North American asset management firms saw average assets under management rise in 2018, but industry profits fell during the year because of rising costs.
The overall environment for asset managers was challenging during the year, due in part to volatility establishing itself as a "near-constant fixture" of the new landscape, according to a report from McKinsey & Co.
North American assets under management for the year totaled $43 trillion, a 7% increase from the previous year, but overall industry profits (excluding alternative investments) fell 3.7% from the year before to $42.6 billion, according to the report.
The report, "Beyond the Rubicon: Asset management in an era of unrelenting change," published Wednesday by McKinsey, explores six major themes in North America that distinguished 2018 because of the challenging environment.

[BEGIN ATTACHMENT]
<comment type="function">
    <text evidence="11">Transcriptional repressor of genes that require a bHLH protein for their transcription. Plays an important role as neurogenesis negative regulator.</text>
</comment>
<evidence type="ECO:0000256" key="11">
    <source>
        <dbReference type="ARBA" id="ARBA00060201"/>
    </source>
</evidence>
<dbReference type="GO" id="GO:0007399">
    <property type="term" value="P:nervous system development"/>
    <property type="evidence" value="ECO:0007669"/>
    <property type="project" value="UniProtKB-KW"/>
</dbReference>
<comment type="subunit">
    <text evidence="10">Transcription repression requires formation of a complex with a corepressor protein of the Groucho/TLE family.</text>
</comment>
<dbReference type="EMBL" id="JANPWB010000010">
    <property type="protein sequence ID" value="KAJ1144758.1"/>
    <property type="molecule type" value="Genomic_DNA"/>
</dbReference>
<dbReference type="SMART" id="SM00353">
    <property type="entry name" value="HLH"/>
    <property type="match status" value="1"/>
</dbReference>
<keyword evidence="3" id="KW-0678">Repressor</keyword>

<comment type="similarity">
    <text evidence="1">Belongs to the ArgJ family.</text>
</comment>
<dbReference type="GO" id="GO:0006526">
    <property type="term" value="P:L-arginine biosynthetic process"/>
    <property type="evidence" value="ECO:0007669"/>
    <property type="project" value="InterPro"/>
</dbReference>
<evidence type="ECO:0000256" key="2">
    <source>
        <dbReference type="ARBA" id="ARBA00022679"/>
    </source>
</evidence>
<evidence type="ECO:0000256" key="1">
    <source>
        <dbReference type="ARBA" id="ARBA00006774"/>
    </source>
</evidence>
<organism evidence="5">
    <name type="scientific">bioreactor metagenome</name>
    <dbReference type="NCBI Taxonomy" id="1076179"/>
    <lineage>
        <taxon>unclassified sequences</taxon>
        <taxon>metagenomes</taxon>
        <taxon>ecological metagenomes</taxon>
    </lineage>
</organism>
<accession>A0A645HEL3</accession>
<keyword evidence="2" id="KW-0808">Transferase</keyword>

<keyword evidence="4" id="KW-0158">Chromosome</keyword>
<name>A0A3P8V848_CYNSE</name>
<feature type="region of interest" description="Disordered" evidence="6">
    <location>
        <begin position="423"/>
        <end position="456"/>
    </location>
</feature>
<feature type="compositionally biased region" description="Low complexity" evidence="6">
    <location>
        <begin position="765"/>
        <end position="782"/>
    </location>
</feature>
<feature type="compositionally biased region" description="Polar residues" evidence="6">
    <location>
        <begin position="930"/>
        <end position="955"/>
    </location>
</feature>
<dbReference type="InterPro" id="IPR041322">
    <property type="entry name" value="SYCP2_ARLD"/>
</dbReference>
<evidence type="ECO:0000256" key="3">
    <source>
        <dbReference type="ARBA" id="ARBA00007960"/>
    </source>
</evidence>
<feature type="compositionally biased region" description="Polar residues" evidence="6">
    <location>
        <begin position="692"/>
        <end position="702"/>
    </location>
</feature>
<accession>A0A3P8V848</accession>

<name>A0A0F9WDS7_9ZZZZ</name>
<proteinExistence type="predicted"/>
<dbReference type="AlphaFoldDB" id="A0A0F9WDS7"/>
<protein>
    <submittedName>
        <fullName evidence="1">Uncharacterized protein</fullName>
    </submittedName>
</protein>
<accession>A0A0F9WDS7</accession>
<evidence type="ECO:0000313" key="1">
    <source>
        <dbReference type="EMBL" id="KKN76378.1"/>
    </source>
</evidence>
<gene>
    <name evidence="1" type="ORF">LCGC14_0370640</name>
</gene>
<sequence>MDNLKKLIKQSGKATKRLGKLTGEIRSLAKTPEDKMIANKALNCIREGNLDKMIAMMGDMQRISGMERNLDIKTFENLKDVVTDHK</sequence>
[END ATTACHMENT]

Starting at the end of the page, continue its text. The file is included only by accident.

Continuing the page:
The themes are institutional and retail clients intensifying searches for yield and diversification as they face the prospect of slower global growth; clients continuing to challenge active management, particularly in domestic equities; the shifting of power in favor of distributors and intermediaries; a new paradigm of clients demanding "good performance at the best price" instead of a "fair price"; an attempt to rein in costs; and the continued importance of scale and scope.
Overall, the report says, the money management industry is in "structural transition." Asset management firms, however, have continued the 12-year trend of outperforming other sectors in financial services, the report says. They have continued to achieve faster revenue growth than banks and insurers and have sustained it with operating margins exceeding 30% during those 12 years.